Clonidine withdrawal is a serious matter. I’ve personally used clonidine to control high blood pressure. Physicians also prescribe clonidine to treat ADHD, though it’s less popular for this purpose than psychostimulants.

Clonidine withdrawal can be managed by gradually tapering your dose and avoiding abrupt discontinuation. It’s safest to discontinue clonidine under the guidance of your physician.

How Long Does Clonidine Withdrawal Last?

Take a look at Clonidine’s half-life.

The half-life is the amount of time it takes for your body to clear 50% of a drug.

Clonidine pharmacokinetics

From the chart above, clondine concentrations peak after about 6 hours. Then clondine blood levels gradually taper to 50 ng/mL at the 48 hour mark. The half-life of clonidine is 14 hours +/- 2 hours. This means that after ~14 hour, 50% of your original dose of clonidine remains in your bloodstream, then after a total of ~28 hours, 25% remains, and so on.

Clonidine withdrawal symptoms last 1-2 weeks after stopping the drug. They are most severe around the 72 hour mark, after which you’ll see gradually improvement in clonidine withdrawal symptoms.

Clonidine lowers blood pressure by suppressing norepinephrine activity. So when

How To Taper Clonidine

How can you safely wean off of clonidine?

You can reduce the dose by 25% or 1/4 each week as follows. More aggressive tapering schedules are not necessarily dangerous, but they will intensify clonidine withdrawl effects.

Starting Dose Week 1 Week 2 Week 3 Week 4
0.2 mg 0.15 mg 0.10 mg 0.05 mg 0

Research On Clonidine Withdrawal

There’s some interesting stuff in the biomedical literature about clonidine withdrawal. For example, here’s the abstract for one paper entitled Clonidine Withdrawal: Mechanism and Frequency of Rebound Hypertension1:

  1. The frequency and pathophysiology of the clonidine withdrawal syndrome was studied in fourteen hypertensive patients on chronic clonidine therapy.
  2. After sudden cessation of clonidine (900 jg daily) almost all of the patients showed an excessive increase of the heart rate and blood pressure. Seven of the fourteen patients had subjective symptoms, in three severe enough to require interruption of observation by therapeutic intervention 12 to 60 h after the last dose of clonidine. After clonidine withdrawal, NAE increased to abnormally high values in correlation with the blood pressure (P < 0.01) and heart rate (P < 0.00 1), whereas PRA even decreased initially, probably secondary to the rise of the blood pressure, and only rose, although not significantly, 48 h after withdrawal. PRA was not correlated with NAE, heart rate, or blood pressure.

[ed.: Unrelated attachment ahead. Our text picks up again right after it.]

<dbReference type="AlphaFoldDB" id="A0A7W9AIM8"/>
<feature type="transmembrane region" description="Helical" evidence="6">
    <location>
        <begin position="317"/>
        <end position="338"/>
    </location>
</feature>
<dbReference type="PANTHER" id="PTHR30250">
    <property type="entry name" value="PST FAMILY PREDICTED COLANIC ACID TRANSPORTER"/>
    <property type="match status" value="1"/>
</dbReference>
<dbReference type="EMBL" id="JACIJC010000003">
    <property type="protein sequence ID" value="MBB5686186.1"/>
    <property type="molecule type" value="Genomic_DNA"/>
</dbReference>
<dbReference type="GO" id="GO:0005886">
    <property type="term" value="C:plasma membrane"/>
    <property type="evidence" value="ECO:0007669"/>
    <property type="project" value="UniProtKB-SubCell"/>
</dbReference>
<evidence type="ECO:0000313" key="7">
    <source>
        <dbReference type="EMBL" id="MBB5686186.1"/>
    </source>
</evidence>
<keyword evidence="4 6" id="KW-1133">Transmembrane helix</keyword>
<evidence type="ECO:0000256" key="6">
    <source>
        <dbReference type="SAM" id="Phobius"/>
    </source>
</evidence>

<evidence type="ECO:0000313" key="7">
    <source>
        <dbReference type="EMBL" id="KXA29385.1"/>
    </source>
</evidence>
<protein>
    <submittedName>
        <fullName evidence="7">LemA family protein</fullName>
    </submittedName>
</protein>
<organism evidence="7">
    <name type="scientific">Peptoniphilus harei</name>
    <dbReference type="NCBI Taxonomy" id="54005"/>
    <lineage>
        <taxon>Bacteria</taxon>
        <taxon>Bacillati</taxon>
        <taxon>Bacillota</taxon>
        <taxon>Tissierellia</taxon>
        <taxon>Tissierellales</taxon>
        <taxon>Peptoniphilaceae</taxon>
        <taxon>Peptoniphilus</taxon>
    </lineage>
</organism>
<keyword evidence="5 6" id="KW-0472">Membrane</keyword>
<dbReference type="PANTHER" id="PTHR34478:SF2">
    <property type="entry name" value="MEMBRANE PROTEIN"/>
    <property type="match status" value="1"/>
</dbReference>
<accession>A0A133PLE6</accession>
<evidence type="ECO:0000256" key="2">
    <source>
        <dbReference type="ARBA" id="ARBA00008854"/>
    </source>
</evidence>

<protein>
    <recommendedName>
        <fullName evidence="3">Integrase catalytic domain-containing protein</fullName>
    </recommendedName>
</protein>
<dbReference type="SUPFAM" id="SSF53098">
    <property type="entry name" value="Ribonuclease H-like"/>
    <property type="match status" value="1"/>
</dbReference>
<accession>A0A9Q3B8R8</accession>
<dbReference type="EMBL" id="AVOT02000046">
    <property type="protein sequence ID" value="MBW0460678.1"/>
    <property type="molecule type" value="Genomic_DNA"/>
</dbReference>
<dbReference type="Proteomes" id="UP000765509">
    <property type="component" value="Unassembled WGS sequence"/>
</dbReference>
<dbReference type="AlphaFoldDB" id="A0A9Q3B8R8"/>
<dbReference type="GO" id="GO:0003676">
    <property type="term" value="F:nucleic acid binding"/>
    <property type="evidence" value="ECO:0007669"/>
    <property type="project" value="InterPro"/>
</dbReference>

3. It is concluded that the clonidine withdrawal phenomenon is a frequently occurring and potentially dangerous syndrome. Overactivity of the sympathetic nervous system is mainly responsible, without the mediation of the renin angiotensin system. This also explains our experience that adrenergic preceptor blocking drugs do not prevent the rise in BP, although they alleviate some of the symptoms.

Clonidine Withdrawal Symptom

The most common and severe withdrawal symptoms of clonidine include: – Increased heartbeat – High blood pressure – Abnormal heartbeat

Other symptoms include:

  • Low blood pressure while standing
  • Nervousness
  • Weight loss
  • Discontinuation syndrome
    • dizziness, vertigo or muscle coordination issues
    • Skin tingling, numbness or electric shock sensations
    • Fatigue, sweating or anorexia
    • Lack of sleep, nightmares, excessive dreaming
    • Nausea, vomiting, diarrhea
    • Irritability, anxiety or agitation
    • Headaches
    • Tremors
  • Restlessness
  • Post-acute withdrawal syndrome symptoms:
    • Psychosocial dysfunction
    • Inability to experience pleasure from
    • Depression
    • Impaired interpersonal skills
    • Obsessive-compulsive behaviors
    • Feelings of guilt
    • Pessimistic thoughts
    • Inability to concentrate
    • Lack of initiative
    • Cravings
    • Memory issues
    • Emotional overreactions
    • Sensitivity to stress and pain
    • Panic
  • Increased secretion of catecholamines (chemicals responsible for flight-or-flight response, blood pressure and heart rate)

Withdrawal symptoms after stopping the daily use of clonidine are common.2 Rapid discontinuation (aka “quitting cold-turkey”) can result in an immediate spike in heart rate and blood pressure. Many other symptoms mimic those experienced by patients with pheochromocytoma (a tumor on the adrenal glands).

While the most common responses involve cardiovascular changes such as irregular heartbeat and high blood pressure, more traditional withdrawal symptoms may also be experienced. Withdrawal symptoms are particularly severe for patients discontinuing from higher doses. Patients that use β-blocker following discontinuation are also at a higher risk for withdrawal symptoms.3


Fight-or-flight sympathetic response

Withdrawal symptoms are thought to be brought on by hyperactivity of the sympathetic nervous system. The sympathetic nervous system is responsible for flight or fight response. β-blockers bind to protein receptors similar to those bound by clonidine to prevent arrhythmias and heart attacks. β-blockers have also been shown to decrease many symptoms of clonidine withdrawal. However, they should be used with caution as they can further increase blood pressure.4

Because withdrawal can be severe, it is recommended that patients consult their physicians before discontinuing clonidine.

Clonidine Description

Clonidine (Brand names: Kapvay, Catapres, Nexiclon XR, Duraclon) is an odorless, white, bitter medication primarily used to treat high blood pressure. It is administered orally and available in tablet form at 3 different doses (0.1 mg, 0.2 mg, and 0.3 mg). However, it can also be administered intravenously. Unlike many drugs, clonidine is highly accessible when taken orally. (After the tablet is broken down following oral administration, 70-80% of the drug remains unchanged and can be absorbed into the bloodstream). It reaches peak concentrations in the body 1 to 3 hours after it is taken.5